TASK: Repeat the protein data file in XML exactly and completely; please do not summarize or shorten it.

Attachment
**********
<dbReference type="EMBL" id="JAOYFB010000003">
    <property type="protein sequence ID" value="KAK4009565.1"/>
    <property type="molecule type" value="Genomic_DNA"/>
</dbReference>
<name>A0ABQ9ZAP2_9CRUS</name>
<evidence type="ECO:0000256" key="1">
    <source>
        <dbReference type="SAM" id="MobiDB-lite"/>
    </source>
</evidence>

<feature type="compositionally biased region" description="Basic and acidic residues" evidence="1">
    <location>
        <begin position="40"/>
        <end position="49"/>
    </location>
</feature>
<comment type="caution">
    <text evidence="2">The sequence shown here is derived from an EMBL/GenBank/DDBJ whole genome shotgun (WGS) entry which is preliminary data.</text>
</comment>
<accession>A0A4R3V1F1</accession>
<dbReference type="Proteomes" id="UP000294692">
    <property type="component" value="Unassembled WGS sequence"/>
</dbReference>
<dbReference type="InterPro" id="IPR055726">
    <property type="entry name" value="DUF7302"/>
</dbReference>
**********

<dbReference type="EMBL" id="JAOYFB010000003">
    <property type="protein sequence ID" value="KAK4009565.1"/>
    <property type="molecule type" value="Genomic_DNA"/>
</dbReference>
<name>A0ABQ9ZAP2_9CRUS</name>
<evidence type="ECO:0000256" key="1">
    <source>
        <dbReference type="SAM" id="MobiDB-lite"/>
    </source>
</evidence>

<feature type="compositionally biased region" description="Basic and acidic residues" evidence="1">
    <location>
        <begin position="40"/>
        <end position="49"/>
    </location>
</feature>
<comment type="caution">
    <text evidence="2">The sequence shown here is derived from an EMBL/GenBank/DDBJ whole genome shotgun (WGS) entry which is preliminary data.</text>
</comment>
<accession>A0A4R3V1F1</accession>
<dbReference type="Proteomes" id="UP000294692">
    <property type="component" value="Unassembled WGS sequence"/>
</dbReference>
<dbReference type="InterPro" id="IPR055726">
    <property type="entry name" value="DUF7302"/>
</dbReference>